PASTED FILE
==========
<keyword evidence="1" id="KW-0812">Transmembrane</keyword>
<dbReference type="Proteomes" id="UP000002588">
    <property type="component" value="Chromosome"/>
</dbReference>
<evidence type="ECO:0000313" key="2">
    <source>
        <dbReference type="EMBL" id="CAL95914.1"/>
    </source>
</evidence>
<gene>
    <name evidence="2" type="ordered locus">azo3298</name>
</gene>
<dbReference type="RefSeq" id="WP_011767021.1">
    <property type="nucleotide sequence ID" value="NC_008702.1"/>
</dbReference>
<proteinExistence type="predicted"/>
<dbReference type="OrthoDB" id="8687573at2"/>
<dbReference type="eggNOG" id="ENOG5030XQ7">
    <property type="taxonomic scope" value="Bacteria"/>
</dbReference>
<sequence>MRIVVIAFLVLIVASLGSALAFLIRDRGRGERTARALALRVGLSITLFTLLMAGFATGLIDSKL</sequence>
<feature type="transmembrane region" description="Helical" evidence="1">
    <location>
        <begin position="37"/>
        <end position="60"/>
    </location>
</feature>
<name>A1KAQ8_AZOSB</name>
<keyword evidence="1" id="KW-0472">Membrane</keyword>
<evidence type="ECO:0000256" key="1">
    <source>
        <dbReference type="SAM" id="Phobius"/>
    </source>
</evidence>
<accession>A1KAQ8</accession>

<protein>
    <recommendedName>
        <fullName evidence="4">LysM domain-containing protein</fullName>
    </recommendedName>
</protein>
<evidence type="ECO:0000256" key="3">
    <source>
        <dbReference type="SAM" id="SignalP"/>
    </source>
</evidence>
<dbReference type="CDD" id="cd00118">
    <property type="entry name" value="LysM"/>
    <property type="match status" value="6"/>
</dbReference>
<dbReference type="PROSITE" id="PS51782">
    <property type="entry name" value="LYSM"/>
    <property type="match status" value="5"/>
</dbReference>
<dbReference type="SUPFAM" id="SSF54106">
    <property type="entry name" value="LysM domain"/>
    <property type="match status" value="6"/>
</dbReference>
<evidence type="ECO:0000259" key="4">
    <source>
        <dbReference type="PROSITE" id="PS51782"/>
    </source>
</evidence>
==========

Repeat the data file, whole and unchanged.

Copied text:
<keyword evidence="1" id="KW-0812">Transmembrane</keyword>
<dbReference type="Proteomes" id="UP000002588">
    <property type="component" value="Chromosome"/>
</dbReference>
<evidence type="ECO:0000313" key="2">
    <source>
        <dbReference type="EMBL" id="CAL95914.1"/>
    </source>
</evidence>
<gene>
    <name evidence="2" type="ordered locus">azo3298</name>
</gene>
<dbReference type="RefSeq" id="WP_011767021.1">
    <property type="nucleotide sequence ID" value="NC_008702.1"/>
</dbReference>
<proteinExistence type="predicted"/>
<dbReference type="OrthoDB" id="8687573at2"/>
<dbReference type="eggNOG" id="ENOG5030XQ7">
    <property type="taxonomic scope" value="Bacteria"/>
</dbReference>
<sequence>MRIVVIAFLVLIVASLGSALAFLIRDRGRGERTARALALRVGLSITLFTLLMAGFATGLIDSKL</sequence>
<feature type="transmembrane region" description="Helical" evidence="1">
    <location>
        <begin position="37"/>
        <end position="60"/>
    </location>
</feature>
<name>A1KAQ8_AZOSB</name>
<keyword evidence="1" id="KW-0472">Membrane</keyword>
<evidence type="ECO:0000256" key="1">
    <source>
        <dbReference type="SAM" id="Phobius"/>
    </source>
</evidence>
<accession>A1KAQ8</accession>

<protein>
    <recommendedName>
        <fullName evidence="4">LysM domain-containing protein</fullName>
    </recommendedName>
</protein>
<evidence type="ECO:0000256" key="3">
    <source>
        <dbReference type="SAM" id="SignalP"/>
    </source>
</evidence>
<dbReference type="CDD" id="cd00118">
    <property type="entry name" value="LysM"/>
    <property type="match status" value="6"/>
</dbReference>
<dbReference type="PROSITE" id="PS51782">
    <property type="entry name" value="LYSM"/>
    <property type="match status" value="5"/>
</dbReference>
<dbReference type="SUPFAM" id="SSF54106">
    <property type="entry name" value="LysM domain"/>
    <property type="match status" value="6"/>
</dbReference>
<evidence type="ECO:0000259" key="4">
    <source>
        <dbReference type="PROSITE" id="PS51782"/>
    </source>
</evidence>